Breath of the Wind (Sail II)

Material: bronze.

Height: 300 mm.

Length: 401 mm.

 “The soul is a sail. The wind is life.”

 (M. Tsvetaeva)

An allegory of wind, aspiration, soul and life appears in a new bronze work by Sergey Falkin. A lonely sail driven by the wind is an ancient image with thousands of years of history.  Even in Ancient Egyptian hieroglyphs its images symbolized air, impulse, creative breathing and urge for action. The sail was an attribute of both the Roman spirit of air and the Greek sea nymph Nereid, an embodiment of the calm and shiny sea.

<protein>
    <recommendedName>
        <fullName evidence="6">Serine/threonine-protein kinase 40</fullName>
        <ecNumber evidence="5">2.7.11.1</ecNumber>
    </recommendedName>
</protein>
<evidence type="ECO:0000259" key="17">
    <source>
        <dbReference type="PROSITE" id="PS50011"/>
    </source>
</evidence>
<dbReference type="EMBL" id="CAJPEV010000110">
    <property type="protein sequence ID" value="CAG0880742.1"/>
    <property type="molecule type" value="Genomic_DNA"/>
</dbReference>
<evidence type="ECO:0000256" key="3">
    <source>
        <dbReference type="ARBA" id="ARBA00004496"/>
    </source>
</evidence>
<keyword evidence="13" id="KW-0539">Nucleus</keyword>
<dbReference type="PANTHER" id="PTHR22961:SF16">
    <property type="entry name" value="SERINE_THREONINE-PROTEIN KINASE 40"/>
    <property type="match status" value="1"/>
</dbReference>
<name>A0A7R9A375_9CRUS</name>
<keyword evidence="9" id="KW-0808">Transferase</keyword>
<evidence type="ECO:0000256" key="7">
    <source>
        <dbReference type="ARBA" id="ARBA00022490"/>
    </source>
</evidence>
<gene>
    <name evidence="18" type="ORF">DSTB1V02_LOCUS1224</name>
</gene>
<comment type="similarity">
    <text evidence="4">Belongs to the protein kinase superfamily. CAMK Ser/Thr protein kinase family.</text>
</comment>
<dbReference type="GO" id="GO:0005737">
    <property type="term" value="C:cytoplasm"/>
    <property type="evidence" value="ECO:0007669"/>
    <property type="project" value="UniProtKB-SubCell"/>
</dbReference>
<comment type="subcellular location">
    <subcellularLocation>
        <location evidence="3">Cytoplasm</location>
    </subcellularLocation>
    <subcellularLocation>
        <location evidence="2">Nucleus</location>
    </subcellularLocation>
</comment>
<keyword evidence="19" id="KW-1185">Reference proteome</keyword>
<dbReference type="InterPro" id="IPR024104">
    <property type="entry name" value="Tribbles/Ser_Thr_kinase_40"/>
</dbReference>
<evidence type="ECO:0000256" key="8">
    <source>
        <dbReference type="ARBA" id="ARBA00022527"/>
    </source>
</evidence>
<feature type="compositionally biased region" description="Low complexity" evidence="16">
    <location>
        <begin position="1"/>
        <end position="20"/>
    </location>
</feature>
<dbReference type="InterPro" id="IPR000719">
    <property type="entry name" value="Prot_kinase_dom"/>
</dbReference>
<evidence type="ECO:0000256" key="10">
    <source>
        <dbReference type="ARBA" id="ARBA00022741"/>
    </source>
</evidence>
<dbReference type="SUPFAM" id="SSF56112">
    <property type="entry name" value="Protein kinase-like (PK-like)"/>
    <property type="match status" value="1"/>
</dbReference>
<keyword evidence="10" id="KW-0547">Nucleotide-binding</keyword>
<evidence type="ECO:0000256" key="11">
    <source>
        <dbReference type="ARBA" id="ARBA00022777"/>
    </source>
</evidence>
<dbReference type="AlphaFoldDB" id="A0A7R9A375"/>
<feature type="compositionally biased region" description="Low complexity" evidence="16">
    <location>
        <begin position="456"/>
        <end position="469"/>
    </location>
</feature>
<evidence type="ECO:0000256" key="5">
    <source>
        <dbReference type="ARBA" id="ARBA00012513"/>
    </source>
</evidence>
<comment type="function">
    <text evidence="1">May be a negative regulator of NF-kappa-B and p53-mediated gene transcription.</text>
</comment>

But in the author’s sculpture the flowing soft lines draw not just a ship under sail, but an anthropomorphic image. The wind-blown sail seems to turn into a man, spreading his wings towards the wind – towards life.

The sculpture is about striving and movement, about strength of character and wisdom. After all the sailboat exists in two elements at the same time, but it does not submit to any of them, and it does not struggle, but conquers the wind and the ocean by uniting with them. To sail against the wind, as well as to move towards the waves, will never manage to man.

A symbol of purposefulness and inflexibility, the way to dreams and perfection in unity with the elements and forces of nature.